Police making more traffic stops in Belleville - KMOV.com

Police making more traffic stops in Belleville

 

 

 

(KMOV)-- In January, 2010 the Belleville Police Department says officers wrote nine speeding tickets and gave out 13 warnings. Last month, officers wrote 45 tickets and gave out 165 warnings.

So, what's behind the increase in traffic stops?

Belleville's police chief recently instituted a new rule, requiring officers to make 30 additional stops per month. The stops include traffic tickets, warnings, and field interviews. The stops must be self-initiated and done between answering other calls.

Two years ago, Chief William Clay did away with a traffic ticket quota but say citation numbers drop drastically.

The new rule, according to a police spokesman, is meant to encourage officers to be proactive and also give them discretion to choose between writing a ticket or giving a warning.

"Accountability is not a bad thing," said Mayor Mark Eckert.

When asked if the new rule is meant to generate revenue for the city, he said, "Not at all because, you know, at this time we don't have a municipal court. So, it goes to the county. We get a very small percentage back from the county and state."

A Belleville Police spokesman said the department has also seen an increase in the number of warrant arrests. The arrests of wanted individuals increased by 40% in January 2011 compared to January 2010.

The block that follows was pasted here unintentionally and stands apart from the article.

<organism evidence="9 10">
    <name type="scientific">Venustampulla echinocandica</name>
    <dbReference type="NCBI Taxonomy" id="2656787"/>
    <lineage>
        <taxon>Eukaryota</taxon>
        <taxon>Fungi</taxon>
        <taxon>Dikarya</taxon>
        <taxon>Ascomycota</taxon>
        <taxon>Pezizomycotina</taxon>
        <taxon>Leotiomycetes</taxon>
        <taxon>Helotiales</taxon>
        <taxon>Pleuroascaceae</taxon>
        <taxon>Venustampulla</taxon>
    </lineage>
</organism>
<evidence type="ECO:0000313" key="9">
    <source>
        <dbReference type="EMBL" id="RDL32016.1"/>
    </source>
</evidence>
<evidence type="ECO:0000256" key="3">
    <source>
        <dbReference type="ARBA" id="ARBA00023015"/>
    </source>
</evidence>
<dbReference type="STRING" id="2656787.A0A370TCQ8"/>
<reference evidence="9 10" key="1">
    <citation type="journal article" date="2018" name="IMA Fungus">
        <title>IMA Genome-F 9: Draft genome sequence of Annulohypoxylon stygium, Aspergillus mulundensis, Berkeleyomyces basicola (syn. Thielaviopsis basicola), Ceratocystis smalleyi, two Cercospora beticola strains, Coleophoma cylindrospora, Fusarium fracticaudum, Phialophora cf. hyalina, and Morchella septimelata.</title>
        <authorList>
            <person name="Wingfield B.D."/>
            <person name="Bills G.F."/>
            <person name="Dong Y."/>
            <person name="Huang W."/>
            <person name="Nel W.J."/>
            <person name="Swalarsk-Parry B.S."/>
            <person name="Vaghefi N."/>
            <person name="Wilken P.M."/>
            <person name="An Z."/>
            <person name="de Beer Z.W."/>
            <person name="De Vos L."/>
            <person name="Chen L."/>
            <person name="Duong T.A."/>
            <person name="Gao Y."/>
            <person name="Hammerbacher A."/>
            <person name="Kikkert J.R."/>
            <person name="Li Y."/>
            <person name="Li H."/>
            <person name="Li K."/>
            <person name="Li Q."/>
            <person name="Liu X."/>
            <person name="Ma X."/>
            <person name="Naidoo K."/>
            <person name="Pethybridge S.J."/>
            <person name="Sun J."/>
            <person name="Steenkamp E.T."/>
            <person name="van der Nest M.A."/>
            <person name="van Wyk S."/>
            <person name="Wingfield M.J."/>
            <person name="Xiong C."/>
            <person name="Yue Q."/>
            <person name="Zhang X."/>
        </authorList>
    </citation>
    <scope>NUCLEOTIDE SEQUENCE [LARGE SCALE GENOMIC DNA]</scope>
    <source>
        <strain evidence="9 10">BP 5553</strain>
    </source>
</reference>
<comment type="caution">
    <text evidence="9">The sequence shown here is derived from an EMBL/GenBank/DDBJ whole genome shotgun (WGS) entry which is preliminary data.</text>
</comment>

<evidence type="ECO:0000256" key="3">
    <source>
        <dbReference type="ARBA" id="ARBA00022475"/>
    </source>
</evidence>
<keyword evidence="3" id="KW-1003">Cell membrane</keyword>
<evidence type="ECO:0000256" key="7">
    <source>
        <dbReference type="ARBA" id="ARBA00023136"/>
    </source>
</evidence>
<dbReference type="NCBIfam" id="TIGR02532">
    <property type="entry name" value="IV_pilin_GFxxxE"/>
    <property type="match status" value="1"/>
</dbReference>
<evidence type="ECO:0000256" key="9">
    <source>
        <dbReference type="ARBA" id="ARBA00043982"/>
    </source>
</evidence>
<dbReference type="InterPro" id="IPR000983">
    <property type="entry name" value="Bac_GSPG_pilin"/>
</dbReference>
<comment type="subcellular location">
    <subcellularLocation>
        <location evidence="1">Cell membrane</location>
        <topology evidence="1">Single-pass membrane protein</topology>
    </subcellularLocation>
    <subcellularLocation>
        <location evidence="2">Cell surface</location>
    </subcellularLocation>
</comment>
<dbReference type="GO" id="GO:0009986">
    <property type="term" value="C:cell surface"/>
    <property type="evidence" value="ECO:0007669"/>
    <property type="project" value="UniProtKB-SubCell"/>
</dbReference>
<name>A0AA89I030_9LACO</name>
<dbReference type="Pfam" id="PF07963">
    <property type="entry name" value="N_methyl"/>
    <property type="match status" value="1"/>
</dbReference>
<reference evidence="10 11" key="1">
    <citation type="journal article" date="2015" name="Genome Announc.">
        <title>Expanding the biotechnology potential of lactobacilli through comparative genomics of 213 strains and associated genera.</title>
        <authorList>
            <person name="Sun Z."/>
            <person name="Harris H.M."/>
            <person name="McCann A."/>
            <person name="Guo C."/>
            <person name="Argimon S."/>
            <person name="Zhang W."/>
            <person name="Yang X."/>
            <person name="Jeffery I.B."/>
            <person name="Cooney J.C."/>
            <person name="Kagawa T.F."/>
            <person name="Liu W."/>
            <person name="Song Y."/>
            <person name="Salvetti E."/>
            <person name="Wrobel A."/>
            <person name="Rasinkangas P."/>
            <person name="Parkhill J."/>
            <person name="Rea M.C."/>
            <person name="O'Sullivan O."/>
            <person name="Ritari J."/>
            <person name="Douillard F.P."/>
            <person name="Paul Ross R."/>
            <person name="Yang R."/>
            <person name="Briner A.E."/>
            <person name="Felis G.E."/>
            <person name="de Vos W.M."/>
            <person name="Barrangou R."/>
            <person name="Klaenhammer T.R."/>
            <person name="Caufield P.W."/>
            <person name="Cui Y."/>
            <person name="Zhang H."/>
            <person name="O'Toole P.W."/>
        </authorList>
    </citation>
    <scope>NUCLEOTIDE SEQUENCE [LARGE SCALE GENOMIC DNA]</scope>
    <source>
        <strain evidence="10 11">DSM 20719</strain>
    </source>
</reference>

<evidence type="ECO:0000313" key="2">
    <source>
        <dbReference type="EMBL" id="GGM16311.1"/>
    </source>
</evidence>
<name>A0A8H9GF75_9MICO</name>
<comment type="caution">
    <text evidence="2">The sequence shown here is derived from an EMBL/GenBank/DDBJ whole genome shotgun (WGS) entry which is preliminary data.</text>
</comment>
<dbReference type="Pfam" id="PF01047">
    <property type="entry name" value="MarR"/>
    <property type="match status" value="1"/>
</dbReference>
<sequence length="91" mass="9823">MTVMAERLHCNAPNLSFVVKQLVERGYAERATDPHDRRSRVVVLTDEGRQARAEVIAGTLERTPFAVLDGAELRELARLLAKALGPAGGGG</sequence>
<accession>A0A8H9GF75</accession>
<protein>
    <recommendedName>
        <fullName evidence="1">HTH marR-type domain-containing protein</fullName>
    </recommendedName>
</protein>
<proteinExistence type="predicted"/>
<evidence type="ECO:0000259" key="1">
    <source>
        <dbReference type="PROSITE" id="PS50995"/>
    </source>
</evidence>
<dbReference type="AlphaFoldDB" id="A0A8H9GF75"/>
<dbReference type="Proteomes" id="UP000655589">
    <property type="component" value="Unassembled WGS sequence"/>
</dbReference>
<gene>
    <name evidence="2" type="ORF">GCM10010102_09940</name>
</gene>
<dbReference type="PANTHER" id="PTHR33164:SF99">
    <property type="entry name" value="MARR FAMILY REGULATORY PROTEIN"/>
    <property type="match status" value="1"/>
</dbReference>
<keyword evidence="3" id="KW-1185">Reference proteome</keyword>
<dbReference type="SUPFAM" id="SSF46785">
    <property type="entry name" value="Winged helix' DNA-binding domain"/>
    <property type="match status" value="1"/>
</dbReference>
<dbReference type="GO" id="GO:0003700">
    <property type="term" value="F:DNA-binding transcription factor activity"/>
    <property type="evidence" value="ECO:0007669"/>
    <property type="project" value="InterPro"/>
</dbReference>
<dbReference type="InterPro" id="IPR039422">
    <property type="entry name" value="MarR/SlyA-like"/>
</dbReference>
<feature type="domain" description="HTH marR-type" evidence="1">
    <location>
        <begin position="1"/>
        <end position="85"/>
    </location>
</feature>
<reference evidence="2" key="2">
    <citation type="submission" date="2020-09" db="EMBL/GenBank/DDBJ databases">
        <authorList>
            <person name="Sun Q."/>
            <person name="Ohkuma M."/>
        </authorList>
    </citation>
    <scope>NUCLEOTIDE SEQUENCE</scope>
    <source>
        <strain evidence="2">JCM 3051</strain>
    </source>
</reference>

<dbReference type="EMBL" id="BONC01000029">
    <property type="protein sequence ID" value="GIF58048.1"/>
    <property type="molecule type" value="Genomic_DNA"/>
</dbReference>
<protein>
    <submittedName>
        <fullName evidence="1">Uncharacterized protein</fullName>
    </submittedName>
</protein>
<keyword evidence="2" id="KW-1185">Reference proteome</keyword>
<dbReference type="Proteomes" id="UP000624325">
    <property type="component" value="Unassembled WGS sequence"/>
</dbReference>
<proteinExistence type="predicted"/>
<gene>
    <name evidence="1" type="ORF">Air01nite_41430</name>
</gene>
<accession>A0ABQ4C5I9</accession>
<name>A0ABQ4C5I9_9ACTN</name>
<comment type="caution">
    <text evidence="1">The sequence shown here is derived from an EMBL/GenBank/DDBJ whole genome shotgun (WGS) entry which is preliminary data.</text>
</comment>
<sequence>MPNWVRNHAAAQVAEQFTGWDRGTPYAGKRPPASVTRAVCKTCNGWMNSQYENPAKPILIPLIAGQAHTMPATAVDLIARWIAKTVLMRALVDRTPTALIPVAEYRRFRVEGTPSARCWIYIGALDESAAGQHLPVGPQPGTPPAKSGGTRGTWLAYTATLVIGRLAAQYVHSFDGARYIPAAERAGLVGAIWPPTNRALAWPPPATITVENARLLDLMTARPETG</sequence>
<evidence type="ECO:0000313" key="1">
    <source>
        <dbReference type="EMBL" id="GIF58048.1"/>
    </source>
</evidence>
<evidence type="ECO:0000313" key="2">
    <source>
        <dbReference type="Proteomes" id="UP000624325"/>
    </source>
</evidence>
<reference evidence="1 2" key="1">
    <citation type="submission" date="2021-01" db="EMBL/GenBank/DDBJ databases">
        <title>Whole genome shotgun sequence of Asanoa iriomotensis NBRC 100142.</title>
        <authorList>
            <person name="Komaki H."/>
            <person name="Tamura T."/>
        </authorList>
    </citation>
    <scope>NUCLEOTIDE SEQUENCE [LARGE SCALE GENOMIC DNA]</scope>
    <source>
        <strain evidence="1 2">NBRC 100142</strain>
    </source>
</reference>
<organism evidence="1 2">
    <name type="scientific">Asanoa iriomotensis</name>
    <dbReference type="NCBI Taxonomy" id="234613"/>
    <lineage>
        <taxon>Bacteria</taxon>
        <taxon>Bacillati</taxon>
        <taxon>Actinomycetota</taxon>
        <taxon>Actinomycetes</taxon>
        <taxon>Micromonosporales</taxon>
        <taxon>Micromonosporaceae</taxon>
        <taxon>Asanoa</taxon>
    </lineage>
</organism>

"There has to be some way of assessing and evaluating whether they're doing that job and law enforcement and policing is no different." said Tim Maher, an associate teaching professor in the department of Criminology and Criminal Justice at the University of Missouri St. Louis.

Maher says quotas can be a good way for departments to measure officer performance, as long as the standards are reasonable. He said an additional 30 stops a month would be a reasonable request for most officers. A police spokesman said the requirement would mean officers have to make an average of two additional stops, per 12-hour shift.

Maher said administrators would need to take into account whether certain officers work busier beats on busier shifts. If officers are busy answering calls, Maher said they should not be penalized for falling short of the new quota.

Maher did find one statistic alarming.

The number of stops increased dramatically once the new rule took effect. Last month, officers made around 1,600 traffic stops. In all of 2010, officers made just over 2,200 stops.

"Either they were not addressing an on-going problem in the past, where they could make legitimate traffic stops and perhaps even write legitimate traffic tickets or give warnings. Or, now they're making stops that are not based on probable cause or reasonable suspicion. I hope that its the former, that they were just letting some things slip by before," said Maher.

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